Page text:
The level of influence you have on others is directly in proportion to the level of trust they have in you. Your role is to build trust. Once trust is established, influence is the fruit you will reap.
World renowned leadership guru John Maxwell said it right that “leadership is about influence.” What is influence? Simply put, influence is the ability to move others into action. Whenever we can change someone’s thought process and convince them to pursue a course of action, we have exercised influence, hence demonstrated leadership.
The heart of strategic influencing is to gain willing cooperation instead of mere compliance. It’s about getting others to follow us because they want to and not because they have to. Is it a big deal if someone follows us willingly or out of obligation? Absolutely! When people follow because they are merely complying (for example with a boss’ wishes), the quality of work is often at best, mediocre. They will never go the extra mile because to them, it is an official transaction that happens between them and their bosses.
On the other hand, if they willingly cooperate because they believe in his or her boss’ leadership, we will find greater commitment and the quality of work is often at a higher level. It’s no longer merely transactional but relational as well. The most effective way to influence others is first to build a relationship of trust.
On Sept 18, 1978, in Jonestown Guyana, 909 followers of the People’s Temple, led by cult-leader Rev Jim Jones, died by cyanide poisoning in what is called the largest mass-suicide in modern history. Founded in 1956 by Jim Jones, the People’s Temple started in Indianapolis, Indiana, as a racially integrated church that focused on helping people in need. At a time when most churches were segregated between the whites and blacks, the People’s Temple offered a very different view of what society could become.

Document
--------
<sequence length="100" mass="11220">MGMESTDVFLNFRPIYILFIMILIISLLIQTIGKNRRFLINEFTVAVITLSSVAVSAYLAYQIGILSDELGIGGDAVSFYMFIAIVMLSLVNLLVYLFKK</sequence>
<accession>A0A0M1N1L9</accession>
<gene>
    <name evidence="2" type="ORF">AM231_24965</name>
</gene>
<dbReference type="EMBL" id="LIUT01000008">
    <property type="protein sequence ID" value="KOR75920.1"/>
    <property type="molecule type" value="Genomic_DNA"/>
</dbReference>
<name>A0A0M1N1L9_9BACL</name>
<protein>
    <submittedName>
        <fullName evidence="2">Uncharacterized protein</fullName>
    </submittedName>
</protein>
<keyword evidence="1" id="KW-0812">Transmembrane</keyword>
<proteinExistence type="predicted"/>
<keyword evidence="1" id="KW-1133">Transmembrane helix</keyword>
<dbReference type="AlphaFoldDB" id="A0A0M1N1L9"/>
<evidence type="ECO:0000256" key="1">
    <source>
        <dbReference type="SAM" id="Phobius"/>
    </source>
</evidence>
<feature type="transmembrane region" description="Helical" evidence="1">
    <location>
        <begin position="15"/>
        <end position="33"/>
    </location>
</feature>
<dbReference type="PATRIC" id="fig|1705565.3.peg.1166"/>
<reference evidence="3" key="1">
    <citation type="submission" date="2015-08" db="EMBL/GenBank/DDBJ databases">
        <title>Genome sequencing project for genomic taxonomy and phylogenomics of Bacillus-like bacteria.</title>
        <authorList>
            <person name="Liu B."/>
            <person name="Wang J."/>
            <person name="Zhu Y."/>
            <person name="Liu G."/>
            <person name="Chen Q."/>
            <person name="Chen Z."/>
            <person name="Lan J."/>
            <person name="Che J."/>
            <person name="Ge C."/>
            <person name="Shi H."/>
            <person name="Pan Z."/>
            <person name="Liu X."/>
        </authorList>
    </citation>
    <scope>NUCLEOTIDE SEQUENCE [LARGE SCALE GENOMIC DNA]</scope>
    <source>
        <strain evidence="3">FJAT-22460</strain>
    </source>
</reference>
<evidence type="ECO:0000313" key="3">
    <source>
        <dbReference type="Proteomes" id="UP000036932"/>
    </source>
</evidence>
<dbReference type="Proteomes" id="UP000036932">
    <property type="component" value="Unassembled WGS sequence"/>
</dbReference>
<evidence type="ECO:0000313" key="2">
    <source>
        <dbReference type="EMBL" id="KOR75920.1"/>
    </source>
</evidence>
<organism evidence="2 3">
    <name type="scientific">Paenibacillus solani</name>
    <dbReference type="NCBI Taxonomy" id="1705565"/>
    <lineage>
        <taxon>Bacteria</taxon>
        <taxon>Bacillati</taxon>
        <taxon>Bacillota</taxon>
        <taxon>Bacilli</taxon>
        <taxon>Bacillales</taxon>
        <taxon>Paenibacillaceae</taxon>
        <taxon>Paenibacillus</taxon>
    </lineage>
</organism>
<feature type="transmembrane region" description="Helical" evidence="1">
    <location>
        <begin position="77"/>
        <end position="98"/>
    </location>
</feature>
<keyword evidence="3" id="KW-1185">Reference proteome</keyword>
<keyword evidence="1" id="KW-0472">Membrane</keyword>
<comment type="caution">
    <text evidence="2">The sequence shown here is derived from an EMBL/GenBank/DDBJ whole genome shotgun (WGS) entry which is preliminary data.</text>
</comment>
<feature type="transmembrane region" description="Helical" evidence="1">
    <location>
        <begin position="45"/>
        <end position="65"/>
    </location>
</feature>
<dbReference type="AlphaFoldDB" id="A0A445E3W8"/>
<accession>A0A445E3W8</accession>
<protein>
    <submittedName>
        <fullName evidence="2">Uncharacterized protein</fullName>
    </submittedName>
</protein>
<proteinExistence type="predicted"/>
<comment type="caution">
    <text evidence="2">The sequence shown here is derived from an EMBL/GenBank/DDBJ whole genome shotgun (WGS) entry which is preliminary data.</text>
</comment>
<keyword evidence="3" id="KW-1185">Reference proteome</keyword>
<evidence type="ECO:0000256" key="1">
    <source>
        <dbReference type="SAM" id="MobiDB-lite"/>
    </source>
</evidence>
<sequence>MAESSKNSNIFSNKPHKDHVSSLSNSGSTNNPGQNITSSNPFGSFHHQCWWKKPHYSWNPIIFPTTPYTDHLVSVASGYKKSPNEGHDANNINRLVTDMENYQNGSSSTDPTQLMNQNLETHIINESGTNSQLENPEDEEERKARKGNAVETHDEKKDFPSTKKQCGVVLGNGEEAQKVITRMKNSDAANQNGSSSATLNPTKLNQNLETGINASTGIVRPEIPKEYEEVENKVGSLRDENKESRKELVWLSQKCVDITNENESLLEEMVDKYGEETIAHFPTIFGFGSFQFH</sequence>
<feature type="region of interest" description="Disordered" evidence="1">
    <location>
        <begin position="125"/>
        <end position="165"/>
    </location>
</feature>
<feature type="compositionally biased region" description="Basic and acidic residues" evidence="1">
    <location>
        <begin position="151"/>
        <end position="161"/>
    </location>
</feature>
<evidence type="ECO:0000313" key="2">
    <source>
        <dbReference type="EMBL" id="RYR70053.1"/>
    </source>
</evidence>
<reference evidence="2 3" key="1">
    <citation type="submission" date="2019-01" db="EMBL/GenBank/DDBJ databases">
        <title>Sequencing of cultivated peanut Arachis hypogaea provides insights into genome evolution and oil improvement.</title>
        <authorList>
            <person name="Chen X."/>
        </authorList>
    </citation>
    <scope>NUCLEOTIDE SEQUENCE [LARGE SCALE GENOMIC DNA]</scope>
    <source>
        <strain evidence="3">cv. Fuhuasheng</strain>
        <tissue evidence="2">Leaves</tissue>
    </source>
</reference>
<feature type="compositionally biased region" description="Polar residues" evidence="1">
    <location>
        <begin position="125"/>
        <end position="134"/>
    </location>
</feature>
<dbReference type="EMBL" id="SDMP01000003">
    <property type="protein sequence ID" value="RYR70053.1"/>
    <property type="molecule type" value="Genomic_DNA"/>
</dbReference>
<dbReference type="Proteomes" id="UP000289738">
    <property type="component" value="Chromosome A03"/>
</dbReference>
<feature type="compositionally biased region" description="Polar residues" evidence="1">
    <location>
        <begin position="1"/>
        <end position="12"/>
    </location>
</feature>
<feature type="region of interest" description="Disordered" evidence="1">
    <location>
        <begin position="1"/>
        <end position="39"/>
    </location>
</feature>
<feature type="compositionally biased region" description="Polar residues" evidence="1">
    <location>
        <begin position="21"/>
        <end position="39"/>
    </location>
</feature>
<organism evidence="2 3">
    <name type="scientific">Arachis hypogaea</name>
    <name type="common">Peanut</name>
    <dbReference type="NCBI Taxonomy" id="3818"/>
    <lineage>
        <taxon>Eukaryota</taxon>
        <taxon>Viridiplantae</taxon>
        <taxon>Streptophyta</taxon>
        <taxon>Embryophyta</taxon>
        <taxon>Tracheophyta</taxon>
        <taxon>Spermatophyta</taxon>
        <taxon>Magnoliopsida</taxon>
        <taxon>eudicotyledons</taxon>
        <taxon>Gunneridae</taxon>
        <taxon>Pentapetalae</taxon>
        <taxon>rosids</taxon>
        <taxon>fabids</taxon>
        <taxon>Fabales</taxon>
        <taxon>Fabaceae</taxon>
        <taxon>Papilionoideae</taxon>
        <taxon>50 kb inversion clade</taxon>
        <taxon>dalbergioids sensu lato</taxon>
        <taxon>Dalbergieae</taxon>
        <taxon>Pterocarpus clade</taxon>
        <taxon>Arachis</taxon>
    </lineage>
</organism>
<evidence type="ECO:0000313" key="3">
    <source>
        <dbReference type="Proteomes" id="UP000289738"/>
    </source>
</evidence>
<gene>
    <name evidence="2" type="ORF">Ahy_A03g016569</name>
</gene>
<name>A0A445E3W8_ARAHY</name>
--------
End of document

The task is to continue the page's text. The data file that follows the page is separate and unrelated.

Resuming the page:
As the leader of the cult, Jones was a charismatic man who demanded – and inspired – loyalty. His vision was largely socialist in nature. Jones believed that American capitalism caused an unhealthy imbalance in the world, where the rich had too much money and the poor worked hard to receive too little.
Amidst growing pressure from the public, the media and the authorities, especially the CIA and FBI who were investigating reports of sexual abuse and human rights violations, Jones decided to move the People’s Temple to Guyana in South America in 1977. Named after himself, Jonestown’s population was just under 1,000 people at its peak in 1978.
Jones quickly became infatuated with power. He required his followers to call him “Father.” Later, Jones began to describe himself as “Christ” and then, in the last few years, claimed that he was himself, God.
How did Jones come to command such enormous influence over his followers’ thoughts and actions? How did 700-over adults willingly feed themselves and 200 of their children with poison at the request of their leader?
Among many other factors that are typical of cult leaders, social psychologists identified the ability to build relational trust as a key factor for their massive influence. Jones was often described by his followers as someone who was loving and was deeply concerned for his followers well-being amidst his domineering and controlling personality. They loved him and trusted him completely. Here lies the powerful truth about influence: The level of influence you have on others is directly in proportion to the level of trust they have in you.